Preschool on the ballot

Voters weigh sales tax measure for Denver Preschool Program

PHOTO: Nicholas Garcia
Preschoolers attending the Hope Children's Center in northeast Denver listen to speakers at a June 11 press conference announcing a campaign to ask voters to renew and raise a sales tax to fund the Denver Preschool Program.

Eight years after Denver voters narrowly approved the sales tax ballot measure that created the Denver Preschool Program, they are being asked in ballot issue 2A whether to continue and expand that tax.

Advocates of the DPP program, including a host of political heavy-hitters, say it’s helped ensure school readiness, boost third-grade test scores and improve preschool quality in the city. There is no organized group opposing the measure, but skeptics like City Councilor Jeanne Faatz say providing preschool subsidies should be the state’s role not the city’s and that the program’s universal approach means that tax-payers are subsidizing preschool for affluent families who don’t truly need the help.

The DPP program provides preschool tuition credits to four-year-olds in Denver, with a tiered scale that means low-income families whose children attend highly-rated preschools get the most assistance and higher-income families whose children attend lower-rated preschools get the least.

If 2A passes, the sales tax would be raised from .12 percent to .15 percent, or 15 cents for every $100 spent in Denver on taxable items. The additional revenue would be used to reinstate summer preschool programs, increase the amount of tuition credits and offer help with extended-day preschool. The measure would extend the tax until 2026.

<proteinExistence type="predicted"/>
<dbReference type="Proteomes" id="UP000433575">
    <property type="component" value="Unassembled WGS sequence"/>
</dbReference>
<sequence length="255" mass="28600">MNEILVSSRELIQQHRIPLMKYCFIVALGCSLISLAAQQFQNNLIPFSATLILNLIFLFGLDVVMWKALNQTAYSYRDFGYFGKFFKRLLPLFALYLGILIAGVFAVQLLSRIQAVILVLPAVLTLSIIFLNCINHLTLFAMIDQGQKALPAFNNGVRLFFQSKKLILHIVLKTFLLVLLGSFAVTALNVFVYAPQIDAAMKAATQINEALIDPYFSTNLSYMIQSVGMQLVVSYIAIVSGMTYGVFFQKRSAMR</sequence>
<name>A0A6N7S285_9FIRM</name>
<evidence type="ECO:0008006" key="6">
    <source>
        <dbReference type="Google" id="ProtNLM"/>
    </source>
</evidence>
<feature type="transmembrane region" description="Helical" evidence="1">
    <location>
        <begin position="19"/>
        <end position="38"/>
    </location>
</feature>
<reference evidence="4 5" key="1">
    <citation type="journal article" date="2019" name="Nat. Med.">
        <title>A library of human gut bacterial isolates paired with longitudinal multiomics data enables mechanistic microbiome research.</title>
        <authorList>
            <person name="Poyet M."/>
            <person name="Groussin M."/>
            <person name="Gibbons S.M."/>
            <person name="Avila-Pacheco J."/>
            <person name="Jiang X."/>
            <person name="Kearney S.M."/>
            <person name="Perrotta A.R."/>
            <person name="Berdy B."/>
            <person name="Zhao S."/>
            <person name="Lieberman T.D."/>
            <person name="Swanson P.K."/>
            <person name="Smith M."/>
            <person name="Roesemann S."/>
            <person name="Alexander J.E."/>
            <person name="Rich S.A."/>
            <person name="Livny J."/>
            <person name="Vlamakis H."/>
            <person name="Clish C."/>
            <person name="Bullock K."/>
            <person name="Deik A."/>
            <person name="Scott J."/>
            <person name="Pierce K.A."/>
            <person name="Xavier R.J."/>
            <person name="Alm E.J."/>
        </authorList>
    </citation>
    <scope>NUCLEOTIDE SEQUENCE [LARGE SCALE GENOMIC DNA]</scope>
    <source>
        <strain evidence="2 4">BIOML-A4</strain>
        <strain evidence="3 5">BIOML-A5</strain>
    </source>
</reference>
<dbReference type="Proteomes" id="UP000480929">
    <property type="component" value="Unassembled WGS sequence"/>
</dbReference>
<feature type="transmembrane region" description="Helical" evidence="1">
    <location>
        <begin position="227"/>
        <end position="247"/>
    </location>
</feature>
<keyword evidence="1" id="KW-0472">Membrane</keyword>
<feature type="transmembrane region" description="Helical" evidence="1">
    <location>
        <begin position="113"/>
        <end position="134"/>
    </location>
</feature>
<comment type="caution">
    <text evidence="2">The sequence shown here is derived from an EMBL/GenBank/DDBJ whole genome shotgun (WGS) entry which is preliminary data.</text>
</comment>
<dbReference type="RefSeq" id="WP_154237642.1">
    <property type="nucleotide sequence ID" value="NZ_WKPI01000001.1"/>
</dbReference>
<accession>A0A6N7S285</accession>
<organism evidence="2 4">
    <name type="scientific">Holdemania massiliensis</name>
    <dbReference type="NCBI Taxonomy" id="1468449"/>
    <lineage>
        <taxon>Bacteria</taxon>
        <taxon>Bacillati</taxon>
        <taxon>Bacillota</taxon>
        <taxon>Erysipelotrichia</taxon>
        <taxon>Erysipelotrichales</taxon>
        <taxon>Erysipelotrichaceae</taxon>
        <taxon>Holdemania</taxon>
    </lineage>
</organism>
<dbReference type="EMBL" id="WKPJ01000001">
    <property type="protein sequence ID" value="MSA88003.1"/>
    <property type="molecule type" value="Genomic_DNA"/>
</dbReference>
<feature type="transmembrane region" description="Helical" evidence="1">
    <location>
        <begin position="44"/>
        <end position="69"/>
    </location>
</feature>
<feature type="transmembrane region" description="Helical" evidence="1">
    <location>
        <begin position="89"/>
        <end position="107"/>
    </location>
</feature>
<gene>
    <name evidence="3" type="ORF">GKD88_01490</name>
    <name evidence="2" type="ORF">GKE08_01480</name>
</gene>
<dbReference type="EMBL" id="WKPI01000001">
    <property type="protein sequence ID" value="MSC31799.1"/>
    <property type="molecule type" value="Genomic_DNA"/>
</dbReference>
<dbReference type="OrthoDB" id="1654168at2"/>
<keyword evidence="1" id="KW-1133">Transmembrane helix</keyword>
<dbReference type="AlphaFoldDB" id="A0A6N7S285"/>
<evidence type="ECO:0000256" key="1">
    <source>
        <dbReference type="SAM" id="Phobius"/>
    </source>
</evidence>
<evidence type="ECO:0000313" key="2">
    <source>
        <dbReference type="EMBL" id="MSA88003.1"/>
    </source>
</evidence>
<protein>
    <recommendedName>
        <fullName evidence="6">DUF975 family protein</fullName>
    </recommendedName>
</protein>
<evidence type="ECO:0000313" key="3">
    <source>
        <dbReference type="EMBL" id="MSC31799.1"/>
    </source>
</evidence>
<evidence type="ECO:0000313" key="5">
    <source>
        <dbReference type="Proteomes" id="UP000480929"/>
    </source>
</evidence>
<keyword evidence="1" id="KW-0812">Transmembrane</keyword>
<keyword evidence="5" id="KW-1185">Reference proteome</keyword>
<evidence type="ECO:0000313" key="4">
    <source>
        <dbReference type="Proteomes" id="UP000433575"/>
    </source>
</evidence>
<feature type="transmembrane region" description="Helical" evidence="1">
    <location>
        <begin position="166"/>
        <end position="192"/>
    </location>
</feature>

DPP By the numbers

Kids

  • Children served annually: 5020
  • Children served since DPP’s inception: 31,816
  • DPP students attending 3- or 4-star preschools: 89%

Money

  • Average tuition credit: $322 per month for full-day programs
  • 2015 budget if ballot measure passes: $19 million
  • 2015 budget if ballot measure fails: $15.3 million
  • Current cap on administrative expenses: 5%
  • Administrative expense cap if ballot measure passes: 7%

Timing

  • Expiration of current sales tax: December 2016
  • Expiration if ballot measure passes: 2026

The existing DPP sales tax, which passed with 50.6 percent of the vote in 2006, won’t expire until December 2016. Both sides agree that if the ballot measure fails next month, voters will have other opportunities to consider a sales tax extension for DPP before the tuition credits stop at the end of the 2016-17 school year.

Still, Jennifer Landrum, president and CEO of DPP, believes now is the time for a renewal.

“There is an urgency for voters to vote this year,” she said. “First off, the city decided that this was the year to go back to the voters…We’ve raised the money. We’ve launched the campaign. We’re on that course.”

A boon for student achievement?

There are now seven years of academic data available from students who’ve participated in the DPP program. Much of it comes from annual evaluations conducted by the Denver consulting firm Augenblick, Palaich and Associates in tandem with Clayton Early Learning Institute.